As soon as the temperature rises, the birds start singing and the squirrels chase each other, a whole new world of language opens up to your child. I am constantly reminded of this as I try to work with kids inside on a wonderful summer day. If we are near a window, invariably the conversation turns to the critters moving around outside.

Little David , 2 years old, is fascinated with the bird nests that were built in the bushes outside his kitchen. No matter what we are doing–painting, blowing bubbles or putting little figures down a play slide, if he remembers the nest, we are headed outside!

Research shows that when you follow your child’s “focus of attention” meaning what they are interested in and talking about, they take in more language. As I stepped outside and followed David’s directives about the nest, worms, babies, and mama, he began to talk more and put some words together like “bird nest.” I climbed up on a patio wall and peeked in the bush to report on the babies being fed by the mom. Then I paused to let David reply. He went on and on, telling me about the bird and nest in his single-word format. It is amazing what one can understand when spoken to that way!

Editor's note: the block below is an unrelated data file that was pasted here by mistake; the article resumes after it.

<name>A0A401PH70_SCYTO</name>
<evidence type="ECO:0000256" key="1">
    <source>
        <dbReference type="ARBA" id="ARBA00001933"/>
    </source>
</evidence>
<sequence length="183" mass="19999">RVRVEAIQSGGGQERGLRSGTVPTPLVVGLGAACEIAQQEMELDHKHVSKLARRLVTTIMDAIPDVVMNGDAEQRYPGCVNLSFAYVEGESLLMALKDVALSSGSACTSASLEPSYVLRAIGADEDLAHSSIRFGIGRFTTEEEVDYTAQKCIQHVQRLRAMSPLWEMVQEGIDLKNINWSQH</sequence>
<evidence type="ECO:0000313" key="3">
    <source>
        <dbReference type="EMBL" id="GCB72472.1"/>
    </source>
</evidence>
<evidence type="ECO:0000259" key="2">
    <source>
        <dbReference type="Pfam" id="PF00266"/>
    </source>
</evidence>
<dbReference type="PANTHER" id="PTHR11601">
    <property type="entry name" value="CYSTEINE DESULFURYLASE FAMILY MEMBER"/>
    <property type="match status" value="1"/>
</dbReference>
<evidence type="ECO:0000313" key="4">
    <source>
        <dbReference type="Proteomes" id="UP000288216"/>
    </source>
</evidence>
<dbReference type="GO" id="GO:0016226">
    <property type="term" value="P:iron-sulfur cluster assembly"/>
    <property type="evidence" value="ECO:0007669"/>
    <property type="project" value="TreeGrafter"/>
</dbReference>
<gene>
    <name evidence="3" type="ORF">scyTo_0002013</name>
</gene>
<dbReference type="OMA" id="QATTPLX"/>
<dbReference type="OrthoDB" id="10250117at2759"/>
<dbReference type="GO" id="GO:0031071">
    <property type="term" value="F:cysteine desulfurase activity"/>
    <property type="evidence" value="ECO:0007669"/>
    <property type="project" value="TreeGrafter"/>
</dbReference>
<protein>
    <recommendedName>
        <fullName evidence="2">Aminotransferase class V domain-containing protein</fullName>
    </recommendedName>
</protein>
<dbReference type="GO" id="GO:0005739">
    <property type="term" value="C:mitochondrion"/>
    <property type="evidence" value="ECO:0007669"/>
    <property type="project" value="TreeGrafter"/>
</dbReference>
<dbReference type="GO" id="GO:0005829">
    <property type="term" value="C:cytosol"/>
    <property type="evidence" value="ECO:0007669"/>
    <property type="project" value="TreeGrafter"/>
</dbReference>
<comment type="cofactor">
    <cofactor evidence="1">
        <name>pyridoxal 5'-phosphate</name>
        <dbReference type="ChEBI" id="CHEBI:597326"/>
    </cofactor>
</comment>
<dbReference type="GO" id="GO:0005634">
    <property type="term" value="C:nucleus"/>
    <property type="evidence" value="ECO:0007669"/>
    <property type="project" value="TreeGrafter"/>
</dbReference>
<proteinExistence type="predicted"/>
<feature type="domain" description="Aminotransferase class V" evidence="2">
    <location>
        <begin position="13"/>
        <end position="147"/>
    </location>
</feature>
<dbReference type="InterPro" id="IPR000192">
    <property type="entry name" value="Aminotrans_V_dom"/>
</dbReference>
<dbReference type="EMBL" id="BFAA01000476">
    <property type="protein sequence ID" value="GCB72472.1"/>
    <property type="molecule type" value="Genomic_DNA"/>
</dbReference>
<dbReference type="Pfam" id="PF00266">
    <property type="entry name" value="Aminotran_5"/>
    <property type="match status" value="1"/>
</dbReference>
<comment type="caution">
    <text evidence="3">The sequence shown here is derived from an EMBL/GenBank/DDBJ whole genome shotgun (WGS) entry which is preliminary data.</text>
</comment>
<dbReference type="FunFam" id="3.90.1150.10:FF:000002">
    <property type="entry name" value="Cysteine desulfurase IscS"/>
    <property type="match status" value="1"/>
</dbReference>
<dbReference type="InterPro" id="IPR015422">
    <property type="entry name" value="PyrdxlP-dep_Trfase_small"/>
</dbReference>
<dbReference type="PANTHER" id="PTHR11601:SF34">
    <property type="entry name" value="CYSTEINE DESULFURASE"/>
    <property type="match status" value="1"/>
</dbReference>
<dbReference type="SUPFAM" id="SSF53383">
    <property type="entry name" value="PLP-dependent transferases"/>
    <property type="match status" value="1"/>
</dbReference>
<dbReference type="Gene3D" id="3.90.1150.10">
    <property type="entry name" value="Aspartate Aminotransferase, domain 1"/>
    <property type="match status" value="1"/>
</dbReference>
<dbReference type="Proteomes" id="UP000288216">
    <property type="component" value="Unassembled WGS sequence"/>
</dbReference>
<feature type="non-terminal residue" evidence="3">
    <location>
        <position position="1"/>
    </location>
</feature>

Always remember to pause and let your child respond to what you have described, that he is so interested in. Often, as parents, we tend to keep talking and forget to pause and let our little ones excitedly reply to the situation. If it is of interest, as this bird nest was, you will find your child speaks more and expands on what you have said.